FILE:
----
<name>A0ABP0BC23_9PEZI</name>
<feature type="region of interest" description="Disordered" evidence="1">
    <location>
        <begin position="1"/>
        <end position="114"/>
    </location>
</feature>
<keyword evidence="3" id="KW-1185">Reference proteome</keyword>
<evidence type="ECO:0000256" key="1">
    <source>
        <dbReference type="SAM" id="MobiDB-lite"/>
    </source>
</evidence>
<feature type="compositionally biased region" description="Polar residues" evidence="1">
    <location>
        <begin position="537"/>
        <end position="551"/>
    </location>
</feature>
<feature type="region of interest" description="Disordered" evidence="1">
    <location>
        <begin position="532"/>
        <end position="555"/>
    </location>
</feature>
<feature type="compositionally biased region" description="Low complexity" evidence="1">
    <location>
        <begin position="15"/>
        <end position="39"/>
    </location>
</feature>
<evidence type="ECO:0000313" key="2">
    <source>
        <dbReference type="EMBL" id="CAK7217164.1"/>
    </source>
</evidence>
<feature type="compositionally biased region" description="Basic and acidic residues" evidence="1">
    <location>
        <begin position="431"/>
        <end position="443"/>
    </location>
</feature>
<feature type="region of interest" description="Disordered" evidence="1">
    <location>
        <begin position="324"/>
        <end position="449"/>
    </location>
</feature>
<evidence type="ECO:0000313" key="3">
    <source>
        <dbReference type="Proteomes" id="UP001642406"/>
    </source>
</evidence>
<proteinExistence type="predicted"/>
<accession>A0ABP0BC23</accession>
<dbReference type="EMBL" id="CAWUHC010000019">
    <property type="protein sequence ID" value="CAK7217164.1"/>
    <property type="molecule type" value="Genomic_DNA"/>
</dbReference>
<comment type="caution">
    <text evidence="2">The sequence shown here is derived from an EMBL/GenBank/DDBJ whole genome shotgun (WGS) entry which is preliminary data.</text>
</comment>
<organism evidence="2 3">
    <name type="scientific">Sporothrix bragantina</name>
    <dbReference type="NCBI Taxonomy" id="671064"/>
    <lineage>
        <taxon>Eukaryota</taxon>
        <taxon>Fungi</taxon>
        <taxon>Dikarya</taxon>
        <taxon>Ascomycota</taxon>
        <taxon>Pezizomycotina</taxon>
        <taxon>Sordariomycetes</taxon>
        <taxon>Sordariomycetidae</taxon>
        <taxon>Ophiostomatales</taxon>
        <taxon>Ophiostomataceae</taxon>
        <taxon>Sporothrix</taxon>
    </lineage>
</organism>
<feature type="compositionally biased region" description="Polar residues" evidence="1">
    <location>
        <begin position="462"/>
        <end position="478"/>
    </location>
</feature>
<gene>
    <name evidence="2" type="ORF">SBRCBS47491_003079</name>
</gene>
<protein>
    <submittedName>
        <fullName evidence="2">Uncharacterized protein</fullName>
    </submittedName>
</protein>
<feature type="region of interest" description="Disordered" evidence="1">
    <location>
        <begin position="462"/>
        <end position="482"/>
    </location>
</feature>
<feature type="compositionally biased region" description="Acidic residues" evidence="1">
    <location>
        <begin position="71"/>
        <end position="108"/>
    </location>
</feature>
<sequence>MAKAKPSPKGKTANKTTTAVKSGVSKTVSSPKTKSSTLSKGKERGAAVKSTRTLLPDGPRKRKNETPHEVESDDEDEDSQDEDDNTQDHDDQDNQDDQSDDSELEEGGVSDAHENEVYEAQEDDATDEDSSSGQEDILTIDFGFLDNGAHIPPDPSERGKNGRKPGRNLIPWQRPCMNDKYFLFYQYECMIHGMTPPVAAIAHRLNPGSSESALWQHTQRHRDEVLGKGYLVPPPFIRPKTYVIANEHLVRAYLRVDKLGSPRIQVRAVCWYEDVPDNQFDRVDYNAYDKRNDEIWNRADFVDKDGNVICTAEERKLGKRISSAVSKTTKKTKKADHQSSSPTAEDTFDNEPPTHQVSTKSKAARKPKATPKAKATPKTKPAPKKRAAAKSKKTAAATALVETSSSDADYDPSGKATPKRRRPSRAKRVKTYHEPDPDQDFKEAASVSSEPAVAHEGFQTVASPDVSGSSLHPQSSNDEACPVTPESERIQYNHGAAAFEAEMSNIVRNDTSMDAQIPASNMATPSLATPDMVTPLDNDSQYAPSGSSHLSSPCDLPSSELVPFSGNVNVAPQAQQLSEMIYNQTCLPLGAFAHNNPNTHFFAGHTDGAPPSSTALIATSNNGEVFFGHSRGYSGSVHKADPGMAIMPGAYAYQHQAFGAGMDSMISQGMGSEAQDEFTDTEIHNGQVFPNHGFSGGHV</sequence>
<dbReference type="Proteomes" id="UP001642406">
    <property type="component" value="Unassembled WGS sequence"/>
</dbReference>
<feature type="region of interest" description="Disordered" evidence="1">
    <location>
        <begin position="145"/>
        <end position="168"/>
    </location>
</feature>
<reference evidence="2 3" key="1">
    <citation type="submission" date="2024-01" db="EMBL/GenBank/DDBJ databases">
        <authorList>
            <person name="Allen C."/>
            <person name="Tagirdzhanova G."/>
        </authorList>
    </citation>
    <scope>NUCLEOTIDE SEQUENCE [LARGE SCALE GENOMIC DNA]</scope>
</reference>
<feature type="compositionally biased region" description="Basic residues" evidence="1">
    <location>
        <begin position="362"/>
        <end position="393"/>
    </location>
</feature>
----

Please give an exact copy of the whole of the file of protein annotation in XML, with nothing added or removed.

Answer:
<name>A0ABP0BC23_9PEZI</name>
<feature type="region of interest" description="Disordered" evidence="1">
    <location>
        <begin position="1"/>
        <end position="114"/>
    </location>
</feature>
<keyword evidence="3" id="KW-1185">Reference proteome</keyword>
<evidence type="ECO:0000256" key="1">
    <source>
        <dbReference type="SAM" id="MobiDB-lite"/>
    </source>
</evidence>
<feature type="compositionally biased region" description="Polar residues" evidence="1">
    <location>
        <begin position="537"/>
        <end position="551"/>
    </location>
</feature>
<feature type="region of interest" description="Disordered" evidence="1">
    <location>
        <begin position="532"/>
        <end position="555"/>
    </location>
</feature>
<feature type="compositionally biased region" description="Low complexity" evidence="1">
    <location>
        <begin position="15"/>
        <end position="39"/>
    </location>
</feature>
<evidence type="ECO:0000313" key="2">
    <source>
        <dbReference type="EMBL" id="CAK7217164.1"/>
    </source>
</evidence>
<feature type="compositionally biased region" description="Basic and acidic residues" evidence="1">
    <location>
        <begin position="431"/>
        <end position="443"/>
    </location>
</feature>
<feature type="region of interest" description="Disordered" evidence="1">
    <location>
        <begin position="324"/>
        <end position="449"/>
    </location>
</feature>
<evidence type="ECO:0000313" key="3">
    <source>
        <dbReference type="Proteomes" id="UP001642406"/>
    </source>
</evidence>
<proteinExistence type="predicted"/>
<accession>A0ABP0BC23</accession>
<dbReference type="EMBL" id="CAWUHC010000019">
    <property type="protein sequence ID" value="CAK7217164.1"/>
    <property type="molecule type" value="Genomic_DNA"/>
</dbReference>
<comment type="caution">
    <text evidence="2">The sequence shown here is derived from an EMBL/GenBank/DDBJ whole genome shotgun (WGS) entry which is preliminary data.</text>
</comment>
<organism evidence="2 3">
    <name type="scientific">Sporothrix bragantina</name>
    <dbReference type="NCBI Taxonomy" id="671064"/>
    <lineage>
        <taxon>Eukaryota</taxon>
        <taxon>Fungi</taxon>
        <taxon>Dikarya</taxon>
        <taxon>Ascomycota</taxon>
        <taxon>Pezizomycotina</taxon>
        <taxon>Sordariomycetes</taxon>
        <taxon>Sordariomycetidae</taxon>
        <taxon>Ophiostomatales</taxon>
        <taxon>Ophiostomataceae</taxon>
        <taxon>Sporothrix</taxon>
    </lineage>
</organism>
<feature type="compositionally biased region" description="Polar residues" evidence="1">
    <location>
        <begin position="462"/>
        <end position="478"/>
    </location>
</feature>
<gene>
    <name evidence="2" type="ORF">SBRCBS47491_003079</name>
</gene>
<protein>
    <submittedName>
        <fullName evidence="2">Uncharacterized protein</fullName>
    </submittedName>
</protein>
<feature type="region of interest" description="Disordered" evidence="1">
    <location>
        <begin position="462"/>
        <end position="482"/>
    </location>
</feature>
<feature type="compositionally biased region" description="Acidic residues" evidence="1">
    <location>
        <begin position="71"/>
        <end position="108"/>
    </location>
</feature>
<sequence>MAKAKPSPKGKTANKTTTAVKSGVSKTVSSPKTKSSTLSKGKERGAAVKSTRTLLPDGPRKRKNETPHEVESDDEDEDSQDEDDNTQDHDDQDNQDDQSDDSELEEGGVSDAHENEVYEAQEDDATDEDSSSGQEDILTIDFGFLDNGAHIPPDPSERGKNGRKPGRNLIPWQRPCMNDKYFLFYQYECMIHGMTPPVAAIAHRLNPGSSESALWQHTQRHRDEVLGKGYLVPPPFIRPKTYVIANEHLVRAYLRVDKLGSPRIQVRAVCWYEDVPDNQFDRVDYNAYDKRNDEIWNRADFVDKDGNVICTAEERKLGKRISSAVSKTTKKTKKADHQSSSPTAEDTFDNEPPTHQVSTKSKAARKPKATPKAKATPKTKPAPKKRAAAKSKKTAAATALVETSSSDADYDPSGKATPKRRRPSRAKRVKTYHEPDPDQDFKEAASVSSEPAVAHEGFQTVASPDVSGSSLHPQSSNDEACPVTPESERIQYNHGAAAFEAEMSNIVRNDTSMDAQIPASNMATPSLATPDMVTPLDNDSQYAPSGSSHLSSPCDLPSSELVPFSGNVNVAPQAQQLSEMIYNQTCLPLGAFAHNNPNTHFFAGHTDGAPPSSTALIATSNNGEVFFGHSRGYSGSVHKADPGMAIMPGAYAYQHQAFGAGMDSMISQGMGSEAQDEFTDTEIHNGQVFPNHGFSGGHV</sequence>
<dbReference type="Proteomes" id="UP001642406">
    <property type="component" value="Unassembled WGS sequence"/>
</dbReference>
<feature type="region of interest" description="Disordered" evidence="1">
    <location>
        <begin position="145"/>
        <end position="168"/>
    </location>
</feature>
<reference evidence="2 3" key="1">
    <citation type="submission" date="2024-01" db="EMBL/GenBank/DDBJ databases">
        <authorList>
            <person name="Allen C."/>
            <person name="Tagirdzhanova G."/>
        </authorList>
    </citation>
    <scope>NUCLEOTIDE SEQUENCE [LARGE SCALE GENOMIC DNA]</scope>
</reference>
<feature type="compositionally biased region" description="Basic residues" evidence="1">
    <location>
        <begin position="362"/>
        <end position="393"/>
    </location>
</feature>